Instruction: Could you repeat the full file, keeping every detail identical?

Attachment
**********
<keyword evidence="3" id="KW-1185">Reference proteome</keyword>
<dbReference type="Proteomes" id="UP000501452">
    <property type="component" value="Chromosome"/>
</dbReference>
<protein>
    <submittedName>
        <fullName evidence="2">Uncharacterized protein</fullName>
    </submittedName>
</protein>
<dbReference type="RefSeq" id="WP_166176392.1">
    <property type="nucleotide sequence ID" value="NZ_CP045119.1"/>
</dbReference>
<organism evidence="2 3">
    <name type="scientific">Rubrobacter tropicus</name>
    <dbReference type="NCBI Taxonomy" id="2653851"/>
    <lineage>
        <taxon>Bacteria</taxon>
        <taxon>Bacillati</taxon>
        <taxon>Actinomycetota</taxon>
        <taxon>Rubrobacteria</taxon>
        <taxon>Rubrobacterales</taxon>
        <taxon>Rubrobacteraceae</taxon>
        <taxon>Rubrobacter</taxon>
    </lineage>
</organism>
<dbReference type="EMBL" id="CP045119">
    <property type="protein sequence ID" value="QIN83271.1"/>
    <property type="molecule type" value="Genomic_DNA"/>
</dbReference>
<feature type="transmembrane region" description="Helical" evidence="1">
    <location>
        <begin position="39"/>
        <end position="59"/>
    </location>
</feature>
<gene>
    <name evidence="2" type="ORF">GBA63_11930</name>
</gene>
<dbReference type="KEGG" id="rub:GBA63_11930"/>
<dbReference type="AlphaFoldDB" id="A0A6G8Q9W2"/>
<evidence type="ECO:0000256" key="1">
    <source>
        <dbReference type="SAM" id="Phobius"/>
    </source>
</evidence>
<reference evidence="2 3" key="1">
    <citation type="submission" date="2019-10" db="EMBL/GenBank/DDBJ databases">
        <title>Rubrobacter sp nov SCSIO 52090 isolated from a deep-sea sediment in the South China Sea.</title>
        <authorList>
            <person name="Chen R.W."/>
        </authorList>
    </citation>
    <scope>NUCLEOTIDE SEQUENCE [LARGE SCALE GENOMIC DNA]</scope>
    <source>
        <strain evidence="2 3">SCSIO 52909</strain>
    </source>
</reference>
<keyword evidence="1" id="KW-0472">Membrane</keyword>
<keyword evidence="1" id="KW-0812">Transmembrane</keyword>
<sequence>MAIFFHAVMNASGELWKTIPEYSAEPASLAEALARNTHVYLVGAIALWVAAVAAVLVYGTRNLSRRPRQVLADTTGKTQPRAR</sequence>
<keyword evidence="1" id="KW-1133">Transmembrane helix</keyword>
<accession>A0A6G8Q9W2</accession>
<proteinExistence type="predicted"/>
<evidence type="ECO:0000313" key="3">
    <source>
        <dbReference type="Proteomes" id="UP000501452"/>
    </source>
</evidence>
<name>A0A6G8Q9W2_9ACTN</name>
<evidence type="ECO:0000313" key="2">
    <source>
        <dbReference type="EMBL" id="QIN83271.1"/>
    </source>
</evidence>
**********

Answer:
<keyword evidence="3" id="KW-1185">Reference proteome</keyword>
<dbReference type="Proteomes" id="UP000501452">
    <property type="component" value="Chromosome"/>
</dbReference>
<protein>
    <submittedName>
        <fullName evidence="2">Uncharacterized protein</fullName>
    </submittedName>
</protein>
<dbReference type="RefSeq" id="WP_166176392.1">
    <property type="nucleotide sequence ID" value="NZ_CP045119.1"/>
</dbReference>
<organism evidence="2 3">
    <name type="scientific">Rubrobacter tropicus</name>
    <dbReference type="NCBI Taxonomy" id="2653851"/>
    <lineage>
        <taxon>Bacteria</taxon>
        <taxon>Bacillati</taxon>
        <taxon>Actinomycetota</taxon>
        <taxon>Rubrobacteria</taxon>
        <taxon>Rubrobacterales</taxon>
        <taxon>Rubrobacteraceae</taxon>
        <taxon>Rubrobacter</taxon>
    </lineage>
</organism>
<dbReference type="EMBL" id="CP045119">
    <property type="protein sequence ID" value="QIN83271.1"/>
    <property type="molecule type" value="Genomic_DNA"/>
</dbReference>
<feature type="transmembrane region" description="Helical" evidence="1">
    <location>
        <begin position="39"/>
        <end position="59"/>
    </location>
</feature>
<gene>
    <name evidence="2" type="ORF">GBA63_11930</name>
</gene>
<dbReference type="KEGG" id="rub:GBA63_11930"/>
<dbReference type="AlphaFoldDB" id="A0A6G8Q9W2"/>
<evidence type="ECO:0000256" key="1">
    <source>
        <dbReference type="SAM" id="Phobius"/>
    </source>
</evidence>
<reference evidence="2 3" key="1">
    <citation type="submission" date="2019-10" db="EMBL/GenBank/DDBJ databases">
        <title>Rubrobacter sp nov SCSIO 52090 isolated from a deep-sea sediment in the South China Sea.</title>
        <authorList>
            <person name="Chen R.W."/>
        </authorList>
    </citation>
    <scope>NUCLEOTIDE SEQUENCE [LARGE SCALE GENOMIC DNA]</scope>
    <source>
        <strain evidence="2 3">SCSIO 52909</strain>
    </source>
</reference>
<keyword evidence="1" id="KW-0472">Membrane</keyword>
<keyword evidence="1" id="KW-0812">Transmembrane</keyword>
<sequence>MAIFFHAVMNASGELWKTIPEYSAEPASLAEALARNTHVYLVGAIALWVAAVAAVLVYGTRNLSRRPRQVLADTTGKTQPRAR</sequence>
<keyword evidence="1" id="KW-1133">Transmembrane helix</keyword>
<accession>A0A6G8Q9W2</accession>
<proteinExistence type="predicted"/>
<evidence type="ECO:0000313" key="3">
    <source>
        <dbReference type="Proteomes" id="UP000501452"/>
    </source>
</evidence>
<name>A0A6G8Q9W2_9ACTN</name>
<evidence type="ECO:0000313" key="2">
    <source>
        <dbReference type="EMBL" id="QIN83271.1"/>
    </source>
</evidence>